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Related Question on the Smoking Addiction


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I want to follow-up on Sheri's thread about the addiction with another question: my mom also is exhibiting that desire from time to time and I agree that's a normal part of the process -- those statistics of "staying quit" (15%) aren't encouraging. Mom was put on nicotine patches upon initial hospitalization -- those quit in January/February sometime; now she is 3 months without smoking so far.

Right now, she is not in an environment where she really could take up smoking again easily and I think that helps somewhat right now. But, there are times she is posturing to me when we are out at the cancer center that she really "wants one".....sooner or later I wonder whether she will outright ask me to bring some in for her.....that part worries me a bit as the child and caregiver (especially when the steroid anger thing is running): she is an adult and I am not sure I can really stop her if she really decides to do that again, especially when she comes home.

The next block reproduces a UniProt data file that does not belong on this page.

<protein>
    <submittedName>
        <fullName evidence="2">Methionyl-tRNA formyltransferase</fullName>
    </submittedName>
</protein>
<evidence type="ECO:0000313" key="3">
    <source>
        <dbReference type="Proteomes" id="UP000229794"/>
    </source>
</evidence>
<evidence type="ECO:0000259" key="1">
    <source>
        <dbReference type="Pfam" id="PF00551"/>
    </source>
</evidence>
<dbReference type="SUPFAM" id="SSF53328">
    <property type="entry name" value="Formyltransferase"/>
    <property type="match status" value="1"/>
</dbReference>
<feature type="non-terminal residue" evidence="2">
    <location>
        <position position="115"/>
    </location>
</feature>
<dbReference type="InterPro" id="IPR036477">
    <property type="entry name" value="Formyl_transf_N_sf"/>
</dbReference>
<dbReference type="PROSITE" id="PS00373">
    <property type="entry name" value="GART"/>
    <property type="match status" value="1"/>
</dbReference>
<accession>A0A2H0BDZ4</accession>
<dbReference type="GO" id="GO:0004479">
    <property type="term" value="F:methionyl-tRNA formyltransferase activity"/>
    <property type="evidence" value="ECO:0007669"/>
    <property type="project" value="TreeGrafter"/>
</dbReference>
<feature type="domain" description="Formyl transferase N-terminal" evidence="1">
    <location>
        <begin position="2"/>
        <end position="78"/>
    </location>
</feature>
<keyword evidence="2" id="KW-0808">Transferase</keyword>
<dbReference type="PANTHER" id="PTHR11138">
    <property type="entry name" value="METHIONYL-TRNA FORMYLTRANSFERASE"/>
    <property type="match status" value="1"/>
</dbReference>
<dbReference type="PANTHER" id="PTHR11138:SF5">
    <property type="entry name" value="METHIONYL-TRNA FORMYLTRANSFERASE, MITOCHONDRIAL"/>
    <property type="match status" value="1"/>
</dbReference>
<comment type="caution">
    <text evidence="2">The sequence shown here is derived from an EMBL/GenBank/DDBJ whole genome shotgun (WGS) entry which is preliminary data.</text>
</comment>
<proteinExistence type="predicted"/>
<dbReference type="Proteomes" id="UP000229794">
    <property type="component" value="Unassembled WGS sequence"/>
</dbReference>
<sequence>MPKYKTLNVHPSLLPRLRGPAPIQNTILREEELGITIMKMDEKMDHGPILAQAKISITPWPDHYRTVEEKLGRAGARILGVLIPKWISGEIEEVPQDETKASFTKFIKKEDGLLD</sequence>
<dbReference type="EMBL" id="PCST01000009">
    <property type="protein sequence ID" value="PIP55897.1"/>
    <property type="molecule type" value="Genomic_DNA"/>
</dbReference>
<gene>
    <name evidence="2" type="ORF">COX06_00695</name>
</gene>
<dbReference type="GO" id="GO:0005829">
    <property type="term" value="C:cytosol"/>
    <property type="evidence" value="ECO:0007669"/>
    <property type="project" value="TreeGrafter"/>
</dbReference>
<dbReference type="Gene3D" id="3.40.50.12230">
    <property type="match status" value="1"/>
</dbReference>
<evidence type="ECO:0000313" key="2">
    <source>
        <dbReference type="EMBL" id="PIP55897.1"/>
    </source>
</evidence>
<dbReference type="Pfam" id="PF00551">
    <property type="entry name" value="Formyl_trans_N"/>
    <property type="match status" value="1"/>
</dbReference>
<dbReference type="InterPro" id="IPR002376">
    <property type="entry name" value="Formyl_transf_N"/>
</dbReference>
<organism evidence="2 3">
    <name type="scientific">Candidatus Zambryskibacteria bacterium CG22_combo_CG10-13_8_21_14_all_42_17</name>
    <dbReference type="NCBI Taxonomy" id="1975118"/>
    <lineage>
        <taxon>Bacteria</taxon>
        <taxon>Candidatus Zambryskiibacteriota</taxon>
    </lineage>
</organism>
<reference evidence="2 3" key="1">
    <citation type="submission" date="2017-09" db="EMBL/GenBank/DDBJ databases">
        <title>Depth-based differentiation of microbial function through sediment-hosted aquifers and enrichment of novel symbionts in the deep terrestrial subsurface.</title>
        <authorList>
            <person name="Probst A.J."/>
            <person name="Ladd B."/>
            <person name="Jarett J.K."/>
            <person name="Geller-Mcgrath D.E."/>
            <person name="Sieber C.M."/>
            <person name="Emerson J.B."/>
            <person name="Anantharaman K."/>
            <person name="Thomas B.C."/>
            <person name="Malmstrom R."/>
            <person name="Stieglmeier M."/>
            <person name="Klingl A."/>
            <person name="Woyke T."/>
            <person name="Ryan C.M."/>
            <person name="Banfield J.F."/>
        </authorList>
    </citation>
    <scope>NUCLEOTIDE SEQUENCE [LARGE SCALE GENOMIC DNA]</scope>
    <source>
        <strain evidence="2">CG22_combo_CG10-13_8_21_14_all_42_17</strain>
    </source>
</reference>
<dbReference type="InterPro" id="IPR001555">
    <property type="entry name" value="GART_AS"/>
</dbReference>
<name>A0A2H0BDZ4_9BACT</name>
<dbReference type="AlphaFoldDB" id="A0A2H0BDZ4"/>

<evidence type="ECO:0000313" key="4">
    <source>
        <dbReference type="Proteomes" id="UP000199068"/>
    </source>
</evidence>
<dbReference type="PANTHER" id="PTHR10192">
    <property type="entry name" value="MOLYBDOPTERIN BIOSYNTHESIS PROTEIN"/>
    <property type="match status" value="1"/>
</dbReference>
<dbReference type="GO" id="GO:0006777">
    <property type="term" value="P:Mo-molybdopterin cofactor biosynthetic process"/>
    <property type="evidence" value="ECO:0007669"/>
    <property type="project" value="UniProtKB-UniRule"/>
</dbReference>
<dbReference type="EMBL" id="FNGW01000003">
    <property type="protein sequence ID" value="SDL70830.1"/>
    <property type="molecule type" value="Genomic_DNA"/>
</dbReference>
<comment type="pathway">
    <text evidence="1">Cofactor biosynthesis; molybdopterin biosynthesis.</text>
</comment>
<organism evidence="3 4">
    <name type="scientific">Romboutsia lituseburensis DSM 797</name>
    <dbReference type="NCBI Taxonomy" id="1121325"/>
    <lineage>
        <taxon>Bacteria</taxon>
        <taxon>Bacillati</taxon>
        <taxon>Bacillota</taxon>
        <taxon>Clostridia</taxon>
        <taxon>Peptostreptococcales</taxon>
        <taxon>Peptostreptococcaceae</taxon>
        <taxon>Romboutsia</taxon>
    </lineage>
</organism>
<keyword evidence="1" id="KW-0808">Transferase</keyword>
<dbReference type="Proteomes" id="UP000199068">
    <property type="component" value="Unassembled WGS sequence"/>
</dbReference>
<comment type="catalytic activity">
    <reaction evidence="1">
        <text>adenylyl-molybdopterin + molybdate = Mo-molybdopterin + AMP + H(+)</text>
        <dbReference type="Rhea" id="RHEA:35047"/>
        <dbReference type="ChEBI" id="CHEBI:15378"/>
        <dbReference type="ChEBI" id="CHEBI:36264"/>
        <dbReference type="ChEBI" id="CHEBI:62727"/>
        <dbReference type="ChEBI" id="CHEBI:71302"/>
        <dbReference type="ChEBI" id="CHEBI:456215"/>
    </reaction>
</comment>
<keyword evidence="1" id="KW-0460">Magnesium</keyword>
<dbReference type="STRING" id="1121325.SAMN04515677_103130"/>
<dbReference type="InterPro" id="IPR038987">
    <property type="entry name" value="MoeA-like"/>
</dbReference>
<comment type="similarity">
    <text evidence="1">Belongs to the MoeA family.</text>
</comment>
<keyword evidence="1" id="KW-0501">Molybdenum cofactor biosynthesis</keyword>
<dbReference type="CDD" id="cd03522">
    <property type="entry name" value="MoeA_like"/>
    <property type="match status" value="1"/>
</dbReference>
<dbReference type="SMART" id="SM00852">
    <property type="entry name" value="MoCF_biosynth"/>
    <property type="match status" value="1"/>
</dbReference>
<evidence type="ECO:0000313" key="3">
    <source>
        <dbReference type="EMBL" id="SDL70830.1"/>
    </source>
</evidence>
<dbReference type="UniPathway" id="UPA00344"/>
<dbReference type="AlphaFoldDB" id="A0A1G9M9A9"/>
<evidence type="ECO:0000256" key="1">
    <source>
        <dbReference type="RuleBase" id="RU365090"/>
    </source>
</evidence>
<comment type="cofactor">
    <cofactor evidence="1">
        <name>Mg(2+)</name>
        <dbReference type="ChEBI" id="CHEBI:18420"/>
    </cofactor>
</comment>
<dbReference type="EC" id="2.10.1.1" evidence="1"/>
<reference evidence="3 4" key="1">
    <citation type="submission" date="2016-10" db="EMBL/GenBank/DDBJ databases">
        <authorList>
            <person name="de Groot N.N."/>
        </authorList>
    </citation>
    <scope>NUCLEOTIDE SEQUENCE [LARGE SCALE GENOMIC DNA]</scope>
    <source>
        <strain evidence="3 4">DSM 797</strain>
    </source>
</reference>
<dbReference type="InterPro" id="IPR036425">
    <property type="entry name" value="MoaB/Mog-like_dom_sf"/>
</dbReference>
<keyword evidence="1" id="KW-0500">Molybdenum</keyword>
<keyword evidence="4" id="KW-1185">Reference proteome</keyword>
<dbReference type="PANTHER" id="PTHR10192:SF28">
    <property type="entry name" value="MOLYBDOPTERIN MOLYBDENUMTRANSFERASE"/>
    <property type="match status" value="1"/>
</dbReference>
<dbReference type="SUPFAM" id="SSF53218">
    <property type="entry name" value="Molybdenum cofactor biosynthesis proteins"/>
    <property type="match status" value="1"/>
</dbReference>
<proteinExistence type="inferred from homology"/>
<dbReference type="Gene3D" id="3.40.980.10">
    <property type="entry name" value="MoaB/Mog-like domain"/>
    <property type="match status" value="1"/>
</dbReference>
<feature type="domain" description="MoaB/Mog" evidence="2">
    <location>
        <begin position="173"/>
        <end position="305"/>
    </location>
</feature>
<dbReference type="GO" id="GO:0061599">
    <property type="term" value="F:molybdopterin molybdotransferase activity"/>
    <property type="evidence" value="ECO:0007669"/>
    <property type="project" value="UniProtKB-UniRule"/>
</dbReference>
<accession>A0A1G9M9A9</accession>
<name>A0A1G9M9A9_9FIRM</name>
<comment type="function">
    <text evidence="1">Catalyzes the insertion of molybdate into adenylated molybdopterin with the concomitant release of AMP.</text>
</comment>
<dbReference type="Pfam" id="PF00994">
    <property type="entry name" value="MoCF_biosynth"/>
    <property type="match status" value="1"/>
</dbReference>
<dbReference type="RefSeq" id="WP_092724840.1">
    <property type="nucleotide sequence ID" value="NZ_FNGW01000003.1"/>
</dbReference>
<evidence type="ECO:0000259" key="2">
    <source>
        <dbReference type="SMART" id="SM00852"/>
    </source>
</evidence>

Here's the other "rub" to this whole thing: I smoke (I won't go into my own quit times and everything that goes along with that -- right now my doc says now's not the time for me to attempt quitting again with everything that is going on for me). I don't smoke around mom and never will (and let's all hope my next quit day can reasonably be soon and this time it will stay). But you can see how sticky this could be.......how in the world am I gonna' be able to support her in this part, without the risk of just giving in to her in an emotional moment that will pass....yet it's her life....is this making any sense to anyone?

Any advice would be appreciated and would be fine as private messages -- I don't want to turn this board into a smoking cessation thing, but this issue is real concern of mine in supporting my mom through this.

Thanks in advance, Linda

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Earl and I both stopped smoking 3 months before his dx. When the lc came back in his liver, Earl started smoking about 3 cigarettes a day. This damn disease had slowly robbed him of all the things he enjoyed. The seizures, brain surgery and wbr took away his ablility to concentrate leaving him unable to work or read or really even follow a movie. Radiation took care of the eating. Chemo robbed him of his physical strength. The only pleasure he had was smoking - did I get mad at him - not for one second.

For the record, I have not had one cigarette since I stopped - I know I only have one quit in me. Do I still want, sure, every once and a while, but it passes very quickly.

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